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Anti-Jesuit patriotic absolutism: Robert Filmer and French ideas (c. 1580–1630)
journal contributionposted on 2023-06-07, 23:35 authored by Cesare Cuttica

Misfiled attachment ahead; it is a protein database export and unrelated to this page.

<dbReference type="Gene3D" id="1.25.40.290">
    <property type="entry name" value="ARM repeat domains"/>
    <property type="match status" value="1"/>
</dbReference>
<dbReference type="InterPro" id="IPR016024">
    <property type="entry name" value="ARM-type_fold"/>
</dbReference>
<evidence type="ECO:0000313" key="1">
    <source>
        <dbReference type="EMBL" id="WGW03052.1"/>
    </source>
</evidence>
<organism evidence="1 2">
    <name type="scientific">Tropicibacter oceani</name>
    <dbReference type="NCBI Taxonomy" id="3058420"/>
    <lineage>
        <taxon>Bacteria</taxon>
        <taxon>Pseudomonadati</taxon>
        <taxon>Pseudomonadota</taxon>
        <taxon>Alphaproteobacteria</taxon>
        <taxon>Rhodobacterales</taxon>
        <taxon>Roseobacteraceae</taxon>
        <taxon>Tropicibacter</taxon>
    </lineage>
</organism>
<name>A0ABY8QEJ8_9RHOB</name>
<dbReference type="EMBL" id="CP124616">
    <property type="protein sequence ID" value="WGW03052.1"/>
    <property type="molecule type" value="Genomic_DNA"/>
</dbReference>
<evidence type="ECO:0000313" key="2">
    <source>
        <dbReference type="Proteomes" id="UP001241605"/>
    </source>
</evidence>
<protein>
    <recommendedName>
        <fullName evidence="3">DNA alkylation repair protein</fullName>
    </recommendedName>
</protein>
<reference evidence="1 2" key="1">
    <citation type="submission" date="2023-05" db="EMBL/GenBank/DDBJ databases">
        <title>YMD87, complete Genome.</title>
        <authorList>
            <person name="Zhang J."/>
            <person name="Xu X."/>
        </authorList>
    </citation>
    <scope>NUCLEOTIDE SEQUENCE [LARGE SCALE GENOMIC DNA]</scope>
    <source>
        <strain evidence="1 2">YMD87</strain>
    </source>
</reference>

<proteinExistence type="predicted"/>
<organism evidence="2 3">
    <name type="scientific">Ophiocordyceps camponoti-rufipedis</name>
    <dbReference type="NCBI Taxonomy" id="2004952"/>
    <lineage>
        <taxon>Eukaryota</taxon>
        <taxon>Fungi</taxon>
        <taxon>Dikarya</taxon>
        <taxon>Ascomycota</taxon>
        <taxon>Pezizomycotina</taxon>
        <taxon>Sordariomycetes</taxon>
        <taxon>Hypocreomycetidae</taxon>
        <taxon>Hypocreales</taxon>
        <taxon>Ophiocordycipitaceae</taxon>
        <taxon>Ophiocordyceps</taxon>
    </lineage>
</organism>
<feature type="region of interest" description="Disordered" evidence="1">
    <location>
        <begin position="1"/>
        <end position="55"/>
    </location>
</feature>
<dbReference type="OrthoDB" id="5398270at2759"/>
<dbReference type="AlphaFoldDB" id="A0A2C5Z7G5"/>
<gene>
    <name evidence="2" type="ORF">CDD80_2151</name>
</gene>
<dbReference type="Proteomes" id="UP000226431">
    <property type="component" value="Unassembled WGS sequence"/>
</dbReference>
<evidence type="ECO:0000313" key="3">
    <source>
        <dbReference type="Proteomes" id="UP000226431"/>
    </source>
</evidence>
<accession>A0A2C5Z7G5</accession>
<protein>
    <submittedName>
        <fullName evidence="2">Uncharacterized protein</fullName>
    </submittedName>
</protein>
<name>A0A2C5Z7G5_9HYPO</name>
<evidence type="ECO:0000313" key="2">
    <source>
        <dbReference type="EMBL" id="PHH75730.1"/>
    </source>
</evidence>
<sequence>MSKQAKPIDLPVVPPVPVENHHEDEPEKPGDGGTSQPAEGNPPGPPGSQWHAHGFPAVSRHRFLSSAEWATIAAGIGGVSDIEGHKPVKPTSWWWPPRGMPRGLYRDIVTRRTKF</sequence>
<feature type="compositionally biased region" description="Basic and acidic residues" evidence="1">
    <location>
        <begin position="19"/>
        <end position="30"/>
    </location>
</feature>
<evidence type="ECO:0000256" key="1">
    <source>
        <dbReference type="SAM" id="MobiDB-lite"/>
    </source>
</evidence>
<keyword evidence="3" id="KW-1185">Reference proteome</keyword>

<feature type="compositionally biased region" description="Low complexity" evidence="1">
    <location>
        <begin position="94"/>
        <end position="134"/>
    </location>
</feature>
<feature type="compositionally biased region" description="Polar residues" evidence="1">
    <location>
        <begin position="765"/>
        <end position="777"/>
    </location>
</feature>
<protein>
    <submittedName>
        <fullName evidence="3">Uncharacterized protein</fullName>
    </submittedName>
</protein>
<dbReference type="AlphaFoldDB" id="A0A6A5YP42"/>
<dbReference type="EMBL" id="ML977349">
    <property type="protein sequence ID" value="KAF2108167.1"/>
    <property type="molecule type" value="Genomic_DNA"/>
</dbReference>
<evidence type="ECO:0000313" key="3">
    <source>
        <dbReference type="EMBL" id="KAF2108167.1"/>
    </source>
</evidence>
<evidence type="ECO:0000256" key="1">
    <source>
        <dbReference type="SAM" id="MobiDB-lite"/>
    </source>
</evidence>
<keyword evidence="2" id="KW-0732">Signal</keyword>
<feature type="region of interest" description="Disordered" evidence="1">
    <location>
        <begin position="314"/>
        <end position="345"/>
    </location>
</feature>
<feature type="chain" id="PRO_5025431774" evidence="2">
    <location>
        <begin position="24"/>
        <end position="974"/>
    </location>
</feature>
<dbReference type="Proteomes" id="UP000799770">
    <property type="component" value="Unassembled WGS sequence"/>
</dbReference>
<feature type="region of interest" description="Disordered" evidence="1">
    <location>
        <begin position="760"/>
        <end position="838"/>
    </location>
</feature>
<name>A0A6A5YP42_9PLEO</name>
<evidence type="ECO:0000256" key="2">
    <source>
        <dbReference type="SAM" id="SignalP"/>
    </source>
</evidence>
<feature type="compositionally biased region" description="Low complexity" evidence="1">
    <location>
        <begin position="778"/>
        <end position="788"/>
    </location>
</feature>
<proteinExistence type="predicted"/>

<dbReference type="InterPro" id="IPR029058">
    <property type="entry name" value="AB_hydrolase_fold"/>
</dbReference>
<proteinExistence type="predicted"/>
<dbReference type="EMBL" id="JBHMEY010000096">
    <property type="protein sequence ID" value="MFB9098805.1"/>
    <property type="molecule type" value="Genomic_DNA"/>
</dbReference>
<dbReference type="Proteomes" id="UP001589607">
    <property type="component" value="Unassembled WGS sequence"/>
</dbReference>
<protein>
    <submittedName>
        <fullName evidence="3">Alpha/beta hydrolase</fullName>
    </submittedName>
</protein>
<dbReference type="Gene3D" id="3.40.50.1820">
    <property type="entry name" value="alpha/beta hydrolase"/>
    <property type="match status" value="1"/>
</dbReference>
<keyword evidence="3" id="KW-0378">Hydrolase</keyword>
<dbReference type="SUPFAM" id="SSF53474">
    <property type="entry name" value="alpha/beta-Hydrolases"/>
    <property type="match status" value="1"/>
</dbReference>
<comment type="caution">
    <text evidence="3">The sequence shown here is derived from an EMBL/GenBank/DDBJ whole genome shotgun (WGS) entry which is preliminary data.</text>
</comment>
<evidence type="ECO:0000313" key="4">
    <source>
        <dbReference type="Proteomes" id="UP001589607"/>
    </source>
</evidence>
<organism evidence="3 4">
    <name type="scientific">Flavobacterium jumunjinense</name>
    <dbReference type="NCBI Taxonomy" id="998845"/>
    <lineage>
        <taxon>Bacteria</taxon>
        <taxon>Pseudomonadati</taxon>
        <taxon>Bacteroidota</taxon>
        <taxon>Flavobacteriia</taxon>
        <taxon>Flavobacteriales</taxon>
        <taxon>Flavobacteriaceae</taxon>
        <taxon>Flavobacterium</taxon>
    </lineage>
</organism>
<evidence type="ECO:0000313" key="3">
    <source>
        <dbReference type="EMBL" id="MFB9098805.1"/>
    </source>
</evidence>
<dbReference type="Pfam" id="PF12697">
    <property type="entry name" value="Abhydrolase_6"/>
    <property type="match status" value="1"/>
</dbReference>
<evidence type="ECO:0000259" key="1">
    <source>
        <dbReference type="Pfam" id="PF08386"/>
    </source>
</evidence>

This article examines the patriarchalist ideas of Robert Filmer (1588–1653) under a new light, both conceptually and contextually. Against the grain of mainstream historiography whereby Filmer is a quintessentially English character on the stage of seventeenth-century political thinking, the article studies Filmerian doctrines as part of a wider European framework of political theories. Thus, they present Patriarcha (1620s) as the elucidation of themes conceptualized in early modern France in reaction to Jesuit ideas. In particular, the treatise's patriarchalism is analysed in relation to the language used by French absolutists such as Pierre de Belloy, François Le Jay, Jean Bédé to reject the opinions of Bellarmine and Suarez. Together with attacking the theory of papal deposing power and justifications of tyrannicide, Belloy, Le Jay and Bédé argued in favour of absolute puissance so as to protect national kingship against all forms of external political allegiance. In so doing, they represented the monarch as pater patriae. By way of a detailed textual analysis, it is here claimed that it was precisely this paradigm of political reflection – for which the author resorts to the category of patriotic absolutism – that Filmer adopted to depict Adamite sovereignty and oppose his many adversaries in Patriarcha.
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